8What agent and for how long? Prodigy, SIGN:A 3 day course of trimethoprim is effective for ‘simple’ UTINitrofurantoin is an option, but may be less convenient for patientsCochrane Review – Milo G, et al. Date of last amendment 22 Feb 2005Compared the success of 3 day regimens with 5 days or moreFor symptomatic failure rates, no differences were seenFor bacteriological failure rates, 3 days was slightly less effectiveAdverse effects were more common with longer coursesBottom line:- 3 days is fine for simple UTI, but not for those in whom bacteriological cure is important, such as pregnancy
9Simple UTIs - conclusion Look for ALARMS (temp>38.5oC, rigors, vomiting etc)Simple UTIs are generally self-limiting, non-serious infections but can be very unpleasantUse decision rules to help with diagnosis:>3 symptoms (and self-reported) very likely to be bacterial cause1-2 symptoms only - test with dipsticks (but they can mislead)Management options:Empirical antibiotics3 days trimethoprim or nitrofurantoinDelayed prescriptionSymptomatic treatment ± delayed prescription
10Case Study (npci.nhs.uk) Beccie is a 25 year old woman who presents with a 48 hour history of needing to urinate frequently, and it hurts when she does. She also thinks she may have seen blood in her urine but wasn't sure. What other information about her clinical history would you like to know? List all of the relevant pieces of information that would be useful in diagnosing a simple UTI.
11Model answerWhat other information about her clinical history would you like to know?List all of the relevant pieces of information that would be useful in diagnosing a simple UTI.Sexual historyHad a UTI before?Childhood history of bladder or kidney problemsLikely risk of pregnancyMedication history (cyclophosphamide or NSAIDs can cause bladder irritation)Foreign travel (parasitic infection)Simple UTI is the diagnosis in young, sexually active, non-pregnant women where it is not recurrent. UTIs in pregnant women, in older women that are recurrent or in men, are not simple UTIs and need a different management approach. CKS guidance is very useful for these patients.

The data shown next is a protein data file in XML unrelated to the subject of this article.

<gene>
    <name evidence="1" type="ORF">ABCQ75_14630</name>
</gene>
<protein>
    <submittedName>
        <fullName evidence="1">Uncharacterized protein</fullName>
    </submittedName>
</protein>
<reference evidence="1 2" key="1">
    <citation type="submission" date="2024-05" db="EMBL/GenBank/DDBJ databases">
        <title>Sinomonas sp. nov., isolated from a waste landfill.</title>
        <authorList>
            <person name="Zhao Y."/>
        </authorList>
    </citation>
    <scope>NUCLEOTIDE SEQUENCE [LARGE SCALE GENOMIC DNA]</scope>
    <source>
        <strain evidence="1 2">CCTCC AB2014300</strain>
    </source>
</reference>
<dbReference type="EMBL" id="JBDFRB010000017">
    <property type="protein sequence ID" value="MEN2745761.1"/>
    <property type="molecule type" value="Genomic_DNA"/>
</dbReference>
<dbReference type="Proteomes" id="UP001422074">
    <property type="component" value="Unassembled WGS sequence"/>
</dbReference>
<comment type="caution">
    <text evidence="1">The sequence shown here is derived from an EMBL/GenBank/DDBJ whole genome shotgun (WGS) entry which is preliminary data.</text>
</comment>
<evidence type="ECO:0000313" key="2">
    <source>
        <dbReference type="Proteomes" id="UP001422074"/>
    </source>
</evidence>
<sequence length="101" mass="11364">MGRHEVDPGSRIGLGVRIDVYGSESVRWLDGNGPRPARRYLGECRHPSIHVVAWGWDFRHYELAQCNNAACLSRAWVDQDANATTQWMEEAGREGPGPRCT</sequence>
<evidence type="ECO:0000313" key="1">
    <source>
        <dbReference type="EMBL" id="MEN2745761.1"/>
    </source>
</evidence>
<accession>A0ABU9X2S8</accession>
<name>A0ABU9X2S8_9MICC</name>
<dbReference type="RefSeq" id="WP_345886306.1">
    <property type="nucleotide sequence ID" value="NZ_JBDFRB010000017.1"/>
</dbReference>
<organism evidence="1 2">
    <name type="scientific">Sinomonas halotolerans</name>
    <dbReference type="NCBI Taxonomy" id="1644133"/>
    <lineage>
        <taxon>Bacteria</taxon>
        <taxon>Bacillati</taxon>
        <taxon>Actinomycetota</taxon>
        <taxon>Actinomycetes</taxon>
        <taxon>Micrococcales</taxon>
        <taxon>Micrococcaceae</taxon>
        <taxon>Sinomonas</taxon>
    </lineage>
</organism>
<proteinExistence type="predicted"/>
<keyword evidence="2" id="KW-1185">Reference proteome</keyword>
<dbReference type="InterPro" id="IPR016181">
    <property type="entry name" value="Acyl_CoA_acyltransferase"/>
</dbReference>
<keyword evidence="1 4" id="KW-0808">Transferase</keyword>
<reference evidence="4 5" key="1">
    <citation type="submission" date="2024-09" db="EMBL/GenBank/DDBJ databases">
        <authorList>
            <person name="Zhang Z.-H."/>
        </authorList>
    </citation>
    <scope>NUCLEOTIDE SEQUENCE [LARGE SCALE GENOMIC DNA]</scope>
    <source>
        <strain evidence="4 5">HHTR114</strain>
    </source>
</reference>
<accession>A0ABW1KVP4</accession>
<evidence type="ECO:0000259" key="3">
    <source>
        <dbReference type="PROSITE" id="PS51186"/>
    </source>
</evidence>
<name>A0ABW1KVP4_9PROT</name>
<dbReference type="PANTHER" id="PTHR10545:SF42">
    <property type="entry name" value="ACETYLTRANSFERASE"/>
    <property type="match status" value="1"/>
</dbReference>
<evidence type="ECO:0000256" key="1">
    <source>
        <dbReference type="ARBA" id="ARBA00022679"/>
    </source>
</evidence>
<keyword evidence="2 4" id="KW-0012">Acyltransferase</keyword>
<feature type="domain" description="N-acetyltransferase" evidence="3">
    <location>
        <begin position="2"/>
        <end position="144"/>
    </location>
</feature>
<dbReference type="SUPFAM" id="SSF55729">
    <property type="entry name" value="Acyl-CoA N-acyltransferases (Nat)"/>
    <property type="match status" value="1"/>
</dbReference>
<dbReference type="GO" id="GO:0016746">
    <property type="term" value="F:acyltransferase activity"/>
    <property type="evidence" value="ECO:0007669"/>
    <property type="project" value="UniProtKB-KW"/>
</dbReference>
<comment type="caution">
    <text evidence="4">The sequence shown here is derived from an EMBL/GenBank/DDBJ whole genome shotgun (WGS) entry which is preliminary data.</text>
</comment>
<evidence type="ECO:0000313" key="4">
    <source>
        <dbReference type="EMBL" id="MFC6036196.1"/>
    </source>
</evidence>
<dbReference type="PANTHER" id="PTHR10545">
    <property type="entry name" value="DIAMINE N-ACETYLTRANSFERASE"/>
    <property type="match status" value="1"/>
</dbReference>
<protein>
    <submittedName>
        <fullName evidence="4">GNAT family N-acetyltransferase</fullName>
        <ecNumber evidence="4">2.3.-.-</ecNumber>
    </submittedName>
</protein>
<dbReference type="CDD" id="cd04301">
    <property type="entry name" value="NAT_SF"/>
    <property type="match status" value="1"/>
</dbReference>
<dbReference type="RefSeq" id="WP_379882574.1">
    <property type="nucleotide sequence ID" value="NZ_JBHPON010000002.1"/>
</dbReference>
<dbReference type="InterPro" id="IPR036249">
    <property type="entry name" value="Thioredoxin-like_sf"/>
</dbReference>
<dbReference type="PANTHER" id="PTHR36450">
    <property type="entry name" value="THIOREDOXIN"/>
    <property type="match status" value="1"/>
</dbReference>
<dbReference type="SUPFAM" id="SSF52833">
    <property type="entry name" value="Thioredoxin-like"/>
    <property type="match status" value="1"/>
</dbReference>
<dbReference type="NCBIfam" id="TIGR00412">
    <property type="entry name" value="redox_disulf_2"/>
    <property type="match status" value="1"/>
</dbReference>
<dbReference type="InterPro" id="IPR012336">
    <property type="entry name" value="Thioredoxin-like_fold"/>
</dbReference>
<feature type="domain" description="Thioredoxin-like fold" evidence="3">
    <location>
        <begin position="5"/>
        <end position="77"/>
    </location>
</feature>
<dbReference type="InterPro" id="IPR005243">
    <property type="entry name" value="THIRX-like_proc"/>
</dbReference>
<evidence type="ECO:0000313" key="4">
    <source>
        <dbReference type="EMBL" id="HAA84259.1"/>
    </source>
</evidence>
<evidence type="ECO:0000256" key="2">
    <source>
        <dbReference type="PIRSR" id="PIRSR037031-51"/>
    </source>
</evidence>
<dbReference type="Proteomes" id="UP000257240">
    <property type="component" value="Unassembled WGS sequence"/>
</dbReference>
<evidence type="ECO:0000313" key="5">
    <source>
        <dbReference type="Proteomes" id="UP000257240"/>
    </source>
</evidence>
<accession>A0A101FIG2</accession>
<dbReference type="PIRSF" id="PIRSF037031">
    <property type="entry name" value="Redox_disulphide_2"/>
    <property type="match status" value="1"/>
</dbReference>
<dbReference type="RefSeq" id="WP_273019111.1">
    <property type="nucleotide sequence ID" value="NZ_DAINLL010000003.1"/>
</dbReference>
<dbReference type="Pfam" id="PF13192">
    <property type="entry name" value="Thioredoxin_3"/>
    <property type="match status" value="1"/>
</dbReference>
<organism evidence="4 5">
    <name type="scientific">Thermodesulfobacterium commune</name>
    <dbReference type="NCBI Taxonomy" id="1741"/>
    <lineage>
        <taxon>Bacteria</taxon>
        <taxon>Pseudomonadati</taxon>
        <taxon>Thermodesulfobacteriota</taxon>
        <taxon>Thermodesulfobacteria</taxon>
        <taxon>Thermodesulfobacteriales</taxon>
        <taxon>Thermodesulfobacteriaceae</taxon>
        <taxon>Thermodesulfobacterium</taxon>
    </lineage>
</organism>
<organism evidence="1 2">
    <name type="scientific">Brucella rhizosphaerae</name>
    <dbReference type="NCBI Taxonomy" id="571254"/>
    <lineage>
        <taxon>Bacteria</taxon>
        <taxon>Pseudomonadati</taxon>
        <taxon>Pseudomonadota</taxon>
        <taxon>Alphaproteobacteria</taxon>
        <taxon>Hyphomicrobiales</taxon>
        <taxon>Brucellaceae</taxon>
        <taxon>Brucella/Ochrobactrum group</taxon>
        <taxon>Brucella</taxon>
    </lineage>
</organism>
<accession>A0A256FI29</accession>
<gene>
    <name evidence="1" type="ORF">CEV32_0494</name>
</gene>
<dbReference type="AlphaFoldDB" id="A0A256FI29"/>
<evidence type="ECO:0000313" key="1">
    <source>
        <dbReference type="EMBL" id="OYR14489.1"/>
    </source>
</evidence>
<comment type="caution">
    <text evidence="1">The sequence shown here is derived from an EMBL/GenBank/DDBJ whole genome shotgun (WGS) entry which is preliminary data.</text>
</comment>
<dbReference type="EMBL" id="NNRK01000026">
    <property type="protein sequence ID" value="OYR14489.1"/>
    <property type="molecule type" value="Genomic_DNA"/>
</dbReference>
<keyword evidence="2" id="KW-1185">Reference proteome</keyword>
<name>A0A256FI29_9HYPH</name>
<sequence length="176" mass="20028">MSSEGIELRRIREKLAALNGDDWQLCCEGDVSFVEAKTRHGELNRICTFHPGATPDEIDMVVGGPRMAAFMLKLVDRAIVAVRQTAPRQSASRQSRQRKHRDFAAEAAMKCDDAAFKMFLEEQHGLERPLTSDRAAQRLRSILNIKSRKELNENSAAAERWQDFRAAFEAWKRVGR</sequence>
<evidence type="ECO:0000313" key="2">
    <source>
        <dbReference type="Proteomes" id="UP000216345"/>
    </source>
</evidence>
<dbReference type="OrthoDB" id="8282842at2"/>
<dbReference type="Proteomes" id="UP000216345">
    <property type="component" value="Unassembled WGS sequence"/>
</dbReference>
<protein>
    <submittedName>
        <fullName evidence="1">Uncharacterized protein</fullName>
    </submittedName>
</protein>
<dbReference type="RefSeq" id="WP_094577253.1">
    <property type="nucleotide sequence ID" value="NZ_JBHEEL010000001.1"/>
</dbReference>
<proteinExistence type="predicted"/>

12What other symptoms and signs would be useful What other symptoms and signs would be useful? List all of the signs and symptoms you would need to ask the patient about to be able to diagnose a simple UTI.
13Model Answer Dysuria Frequency Vaginal discharge Vaginal irritation Loin or flank painTemperatureRigoursNausea and vomitingGeneral malaiseIf systemic symptoms such as loin/flank pain or rigours are present, a upper UTI or pyelonephritis should be considered. Again the management of this condition is very different to that of a simple UTI.
14Beccie reveals the following information: She has never had a UTI before either as an adult or a child.She has no back or loin pain as well as no vaginal irritation or discharge.She takes the oral contraceptive pill and tells you it is extremely unlikely she is pregnant as she had her period last week.She takes no other medication at all.Her temperature is normal
15Which of the following tests, signs or symptoms are most strongly correlated to the presence of a bacterial UTI? Rank each item on your list with 10 meaning the diagnosis is very likely and 0.1 being extremely unlikely:0.1, 0.5, 1, 2, 5, 10.DysuriaFrequencyVaginal dischargeVaginal irritationPositive nitrite testPositive leucocyte esterase testNo raised temperatureBlood in urine
16Model answerLikelihood ratios for these signs and symptoms (number of times more likely they are to have a bacterial cause for UTI symptoms if they have this sign/symptom compared with those who do not have a bacterial cause) are:Dysuria 1.5Frequency 1.8Vaginal discharge 0.3Vaginal irritation 0.2Positive nitrite test* 6Positive leucocyte esterase test* 1.5Blood in urine 2.0